Release Date:  February 1, 2000

RFA:  NR-00-003

National Institute of Nursing Research (

Letter of Intent Receipt Date:  April 30, 2000
Application Receipt Date:  May 19, 2000



The National Institute of Nursing Research (NINR) invites nurse 
investigators to participate in an initiative that capitalizes on the 
substantial National Institutes of Health (NIH) resource of available 
study populations in clinical trials from the unique perspective of 
nursing research and special expertise of nurse researchers. The 
purpose of this Request for Applications (RFA) is to link substudies 
posed by nurse researchers to currently funded clinical research 
studies, or to link substudies by non-nurse researchers with ongoing 
clinical studies where nurse researchers are the Principal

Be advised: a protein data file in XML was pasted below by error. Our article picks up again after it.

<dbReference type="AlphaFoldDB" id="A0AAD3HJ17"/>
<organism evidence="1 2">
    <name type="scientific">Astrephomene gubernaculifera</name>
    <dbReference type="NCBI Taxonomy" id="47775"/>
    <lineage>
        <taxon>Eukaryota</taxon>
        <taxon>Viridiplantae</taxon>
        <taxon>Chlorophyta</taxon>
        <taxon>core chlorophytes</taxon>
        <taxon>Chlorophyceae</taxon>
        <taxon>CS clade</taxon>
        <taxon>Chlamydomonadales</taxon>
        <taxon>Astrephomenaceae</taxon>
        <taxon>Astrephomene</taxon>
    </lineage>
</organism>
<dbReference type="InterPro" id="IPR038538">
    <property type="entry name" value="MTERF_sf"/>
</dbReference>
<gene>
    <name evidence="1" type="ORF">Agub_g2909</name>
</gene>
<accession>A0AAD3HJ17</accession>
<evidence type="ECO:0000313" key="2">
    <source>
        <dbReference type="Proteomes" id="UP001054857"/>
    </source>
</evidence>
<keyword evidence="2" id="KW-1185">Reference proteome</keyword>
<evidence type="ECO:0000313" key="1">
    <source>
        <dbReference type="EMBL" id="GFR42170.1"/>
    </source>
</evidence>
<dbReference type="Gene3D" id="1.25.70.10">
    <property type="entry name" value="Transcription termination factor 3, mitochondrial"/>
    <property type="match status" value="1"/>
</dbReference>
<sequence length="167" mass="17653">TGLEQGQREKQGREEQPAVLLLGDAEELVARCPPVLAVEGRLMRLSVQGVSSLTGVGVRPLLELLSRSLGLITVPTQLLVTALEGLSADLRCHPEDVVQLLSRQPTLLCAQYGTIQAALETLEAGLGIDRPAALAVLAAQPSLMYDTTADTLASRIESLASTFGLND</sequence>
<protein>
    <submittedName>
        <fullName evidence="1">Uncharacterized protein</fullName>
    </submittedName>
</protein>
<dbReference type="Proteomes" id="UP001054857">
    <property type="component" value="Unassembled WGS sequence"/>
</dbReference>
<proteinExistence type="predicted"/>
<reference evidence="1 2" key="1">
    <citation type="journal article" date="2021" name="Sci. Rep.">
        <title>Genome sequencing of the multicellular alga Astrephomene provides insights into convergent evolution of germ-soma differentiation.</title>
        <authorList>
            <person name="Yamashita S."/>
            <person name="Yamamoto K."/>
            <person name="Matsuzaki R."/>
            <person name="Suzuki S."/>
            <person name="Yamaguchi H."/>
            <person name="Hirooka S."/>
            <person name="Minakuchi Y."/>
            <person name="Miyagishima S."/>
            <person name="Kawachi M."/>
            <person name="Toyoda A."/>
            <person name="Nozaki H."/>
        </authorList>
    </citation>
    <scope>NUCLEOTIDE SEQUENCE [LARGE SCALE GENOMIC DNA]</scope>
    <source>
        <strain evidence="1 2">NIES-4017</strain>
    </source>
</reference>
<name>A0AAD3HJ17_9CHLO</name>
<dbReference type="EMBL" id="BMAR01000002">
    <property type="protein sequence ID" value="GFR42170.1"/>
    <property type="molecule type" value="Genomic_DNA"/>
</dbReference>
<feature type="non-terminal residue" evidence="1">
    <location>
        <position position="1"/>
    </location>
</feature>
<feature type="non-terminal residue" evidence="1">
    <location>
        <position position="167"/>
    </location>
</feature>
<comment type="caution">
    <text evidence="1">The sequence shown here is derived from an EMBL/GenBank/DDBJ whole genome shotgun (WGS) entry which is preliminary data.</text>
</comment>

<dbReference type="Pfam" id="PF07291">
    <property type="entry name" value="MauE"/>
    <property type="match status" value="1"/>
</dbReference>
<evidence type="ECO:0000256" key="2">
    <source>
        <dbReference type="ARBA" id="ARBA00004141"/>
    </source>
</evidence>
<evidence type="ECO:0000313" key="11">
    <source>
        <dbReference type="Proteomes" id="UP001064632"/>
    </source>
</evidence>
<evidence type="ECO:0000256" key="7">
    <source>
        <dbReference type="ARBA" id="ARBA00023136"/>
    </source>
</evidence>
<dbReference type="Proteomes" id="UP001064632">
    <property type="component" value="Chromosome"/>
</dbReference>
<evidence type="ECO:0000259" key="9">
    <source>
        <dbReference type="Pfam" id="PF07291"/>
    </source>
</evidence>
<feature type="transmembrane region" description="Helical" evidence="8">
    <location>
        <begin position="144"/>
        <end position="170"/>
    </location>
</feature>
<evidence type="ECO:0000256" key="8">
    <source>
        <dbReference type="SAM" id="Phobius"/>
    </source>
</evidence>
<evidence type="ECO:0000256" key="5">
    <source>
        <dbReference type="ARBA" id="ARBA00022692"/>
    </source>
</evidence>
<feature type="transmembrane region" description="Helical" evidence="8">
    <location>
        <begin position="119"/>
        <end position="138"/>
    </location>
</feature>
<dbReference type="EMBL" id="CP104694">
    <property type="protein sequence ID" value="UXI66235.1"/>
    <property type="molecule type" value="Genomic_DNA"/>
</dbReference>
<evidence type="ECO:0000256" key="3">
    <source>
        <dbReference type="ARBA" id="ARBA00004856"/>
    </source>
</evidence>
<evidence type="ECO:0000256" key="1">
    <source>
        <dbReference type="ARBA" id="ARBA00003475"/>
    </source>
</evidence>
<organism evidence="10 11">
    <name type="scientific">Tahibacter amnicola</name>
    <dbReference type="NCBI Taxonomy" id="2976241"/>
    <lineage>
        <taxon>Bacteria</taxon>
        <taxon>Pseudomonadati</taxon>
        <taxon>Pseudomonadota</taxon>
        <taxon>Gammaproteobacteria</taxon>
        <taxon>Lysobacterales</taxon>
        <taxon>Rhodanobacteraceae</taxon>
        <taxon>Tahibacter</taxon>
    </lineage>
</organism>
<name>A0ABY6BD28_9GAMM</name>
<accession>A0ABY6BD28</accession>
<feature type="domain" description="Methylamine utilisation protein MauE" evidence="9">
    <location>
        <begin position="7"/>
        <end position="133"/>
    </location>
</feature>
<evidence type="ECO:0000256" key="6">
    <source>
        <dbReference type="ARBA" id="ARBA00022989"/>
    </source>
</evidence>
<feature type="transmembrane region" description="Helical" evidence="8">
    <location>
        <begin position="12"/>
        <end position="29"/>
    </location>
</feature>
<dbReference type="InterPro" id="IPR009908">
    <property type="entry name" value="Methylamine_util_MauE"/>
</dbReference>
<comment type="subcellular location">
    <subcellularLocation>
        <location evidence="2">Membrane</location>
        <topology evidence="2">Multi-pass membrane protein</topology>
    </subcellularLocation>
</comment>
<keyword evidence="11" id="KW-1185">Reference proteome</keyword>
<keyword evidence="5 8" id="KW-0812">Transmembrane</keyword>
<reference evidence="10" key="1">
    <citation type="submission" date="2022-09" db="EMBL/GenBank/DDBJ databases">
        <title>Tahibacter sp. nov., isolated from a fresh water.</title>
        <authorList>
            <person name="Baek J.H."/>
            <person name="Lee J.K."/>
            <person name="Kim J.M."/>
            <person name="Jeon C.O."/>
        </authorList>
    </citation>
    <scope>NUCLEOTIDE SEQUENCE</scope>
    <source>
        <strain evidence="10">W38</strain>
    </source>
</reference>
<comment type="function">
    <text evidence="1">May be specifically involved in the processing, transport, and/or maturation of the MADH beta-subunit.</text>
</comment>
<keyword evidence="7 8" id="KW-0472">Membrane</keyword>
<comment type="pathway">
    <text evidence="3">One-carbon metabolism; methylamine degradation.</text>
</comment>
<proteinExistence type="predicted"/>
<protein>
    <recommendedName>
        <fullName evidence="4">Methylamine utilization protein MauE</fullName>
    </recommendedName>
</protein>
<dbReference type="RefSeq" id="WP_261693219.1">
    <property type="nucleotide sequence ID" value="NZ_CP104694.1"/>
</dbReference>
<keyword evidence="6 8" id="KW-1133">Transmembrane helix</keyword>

Investigators (PI).  Collaborations and consortia promoting the cross-
fertilization of ideas are encouraged.  The rationale for this RFA is 
that substudies are cost effective ways to stimulate ongoing research 
while capitalizing on resources expended on a parent clinical trial.  


The Public Health Service (PHS) is committed to achieving the health 
promotion and disease prevention objectives of "Healthy People 2000," a 
PHS-led national activity for setting priority areas.  This Request for 
Applications (RFA), Clinical Trials:  Collaborations for Nursing 
Research, is related to the areas of heart disease and stroke, lung 
conditions, women’s health, trauma, cancer, diabetes, Alzheimer’s 
disease, chronic disabling conditions, and HIV infection. Potential 
applicants may obtain a copy of "Healthy People 2000" at


The applicant responding to this RFA should be a registered nurse with